There's something cruelly satisfying about the way Todd Howard targets his enemies' legs. In the specially-directed Fallout 4 Gamescom playthrough I've just seen, he repeatedly makes a point of crippling his prey before he finishes them off. He violently cauterizes them off with lasers, riddles them with recently scavenged bullets, fires high-caliber sniper rifles into weak patellas, begging to be used as a target. In the surest sign yet that Fallout 4's steward is some kind of Komodo Dragon in human form, the game even builds leg smashes into its new melee executions.
We see his hero draw a club, target a shin bone in VATS and watch as a pointed smash brings a Raider to his now half-shattered knees, before the game takes over and a finishing move is applied to his spine. And that's not even the half of it. Or the sixteenth of it, even. If there's one thing I learned from this trailer (other than the fact that Dogmeat is gaming's most adorable weaponised animal), it's that there are many, many ways to shear off whole fractions of the Boston wasteland's population.
The direct means are familiarly varied. Aside from the scavenged ordnance of the real world, there are chainsaw-adapted daggers, a hand-cranked laser shotgun and the welcome sight of the Fat Man mini-nuke launcher, which accompanies every shot with the kind of piercing screech that would terrify anyone who's watched a Cold War PSA. We know Fallout 4 is a far more accomplished FPS than its predecessors, but that doesn't mean it's abandoned its more esoteric RPG feel. Enemies can still survive nukes to the face if they're a high enough level - and you can still prod a low-level goon and their limbs will blow off.
But it's in how the game builds in less obvious means of murder that really intrigued me. Appropriately for a new-gen game, post-apocalyptic Boston seems a far busier place than the DC or Vegas - shown best by how often you'll end up in the middle of a multi-faction firefight. In one section of the playthrough, a fight with some entrenched Raider Psychos attracts the attention of the building's oldest residents, Feral Ghouls.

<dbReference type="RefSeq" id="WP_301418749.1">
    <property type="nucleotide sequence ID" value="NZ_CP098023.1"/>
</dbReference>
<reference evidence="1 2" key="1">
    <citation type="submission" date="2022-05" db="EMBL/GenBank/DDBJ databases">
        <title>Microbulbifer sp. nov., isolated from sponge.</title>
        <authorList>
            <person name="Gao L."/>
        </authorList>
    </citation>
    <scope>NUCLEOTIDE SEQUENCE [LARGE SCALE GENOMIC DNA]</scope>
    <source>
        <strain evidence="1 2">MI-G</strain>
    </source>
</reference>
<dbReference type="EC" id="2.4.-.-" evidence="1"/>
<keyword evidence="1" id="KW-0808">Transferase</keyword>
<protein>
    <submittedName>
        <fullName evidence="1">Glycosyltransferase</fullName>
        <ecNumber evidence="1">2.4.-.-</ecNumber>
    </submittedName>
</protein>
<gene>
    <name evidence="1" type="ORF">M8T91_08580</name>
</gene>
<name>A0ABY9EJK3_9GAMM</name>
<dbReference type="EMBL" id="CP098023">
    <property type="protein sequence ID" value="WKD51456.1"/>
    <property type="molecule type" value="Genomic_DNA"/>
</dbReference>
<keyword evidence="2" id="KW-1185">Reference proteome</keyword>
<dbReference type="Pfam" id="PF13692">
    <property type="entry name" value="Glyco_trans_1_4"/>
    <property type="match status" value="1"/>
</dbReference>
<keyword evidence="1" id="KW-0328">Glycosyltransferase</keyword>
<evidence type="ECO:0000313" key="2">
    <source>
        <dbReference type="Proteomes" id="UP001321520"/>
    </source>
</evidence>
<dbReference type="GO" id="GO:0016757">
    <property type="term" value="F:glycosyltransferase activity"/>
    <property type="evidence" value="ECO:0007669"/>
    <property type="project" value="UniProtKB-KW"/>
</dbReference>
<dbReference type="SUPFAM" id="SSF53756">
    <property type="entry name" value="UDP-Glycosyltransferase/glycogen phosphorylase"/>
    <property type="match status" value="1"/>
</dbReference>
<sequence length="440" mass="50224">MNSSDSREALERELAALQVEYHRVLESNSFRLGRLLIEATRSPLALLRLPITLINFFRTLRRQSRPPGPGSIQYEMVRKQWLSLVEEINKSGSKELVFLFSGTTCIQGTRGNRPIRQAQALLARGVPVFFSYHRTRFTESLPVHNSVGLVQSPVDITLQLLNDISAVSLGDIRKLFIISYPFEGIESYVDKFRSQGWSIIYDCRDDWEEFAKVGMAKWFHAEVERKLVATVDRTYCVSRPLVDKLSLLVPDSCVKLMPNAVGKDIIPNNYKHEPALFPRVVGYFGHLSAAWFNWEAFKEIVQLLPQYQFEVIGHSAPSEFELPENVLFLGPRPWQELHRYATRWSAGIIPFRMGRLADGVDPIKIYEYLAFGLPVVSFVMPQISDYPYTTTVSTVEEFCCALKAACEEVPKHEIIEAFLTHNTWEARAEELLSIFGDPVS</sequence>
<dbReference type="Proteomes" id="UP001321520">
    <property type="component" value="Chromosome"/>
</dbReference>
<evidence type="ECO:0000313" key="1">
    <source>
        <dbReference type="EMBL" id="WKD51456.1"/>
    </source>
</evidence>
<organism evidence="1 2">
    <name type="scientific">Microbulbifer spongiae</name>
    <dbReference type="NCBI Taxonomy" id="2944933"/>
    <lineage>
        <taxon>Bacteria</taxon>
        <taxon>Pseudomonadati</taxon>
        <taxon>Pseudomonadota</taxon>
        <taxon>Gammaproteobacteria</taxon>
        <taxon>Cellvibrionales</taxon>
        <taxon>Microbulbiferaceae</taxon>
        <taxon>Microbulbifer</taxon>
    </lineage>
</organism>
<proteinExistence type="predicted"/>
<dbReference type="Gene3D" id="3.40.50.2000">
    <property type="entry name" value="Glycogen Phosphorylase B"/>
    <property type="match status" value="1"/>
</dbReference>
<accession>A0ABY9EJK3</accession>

Attracted by a woof from Dogmeat, Howard turns to see the radiation-blasted mutants crawling from air conditioning vents, backs off and lets horribly altered nature take its course. The ghouls tear through the raiders, and the industrious hero mops up afterward. Not literally, of course - there are body parts everywhere, and only the most jaded, dead-eyed janitor could hope to deal with that.
Leveraging angry NPCs is a major part of the demo - we see Howard hacking a terminal to activate a Protectron guard just in time to join the fray. Air support's called in when a Fat Man-toting guard on a balcony proves too much to handle - after which a couple of Brotherhood of Steel stalwarts take some missiles on the (power-armoured) chin. And, of course, Dogmeat's there to pounce on a Raider, letting the hero either concentrate on a separate threat or, you know, blow his legs off.
The environments, clearly not a fan of being left out, offer their own challenges. You'll still find booby-trapped camps, volatile gas canisters are scattered around like enormous, red, burning candies (hugely irresponsible considering the resource shortage, might I add) - we even the Brotherhood of Steel vertibird shot down and crash down onto the karma-cursed bastard who shot at it in the first place.
There’s a huge amount to look forward to about Fallout, but it’s comforting to know that its core interaction, that sweet feeling of pushing a trigger and watching shit go down, just doesn’t look as though it’ll get boring. If the guy making the game is this obsessed with destroying a single body part, I’m relatively confident that we’ll find far, far more to play with in our travels.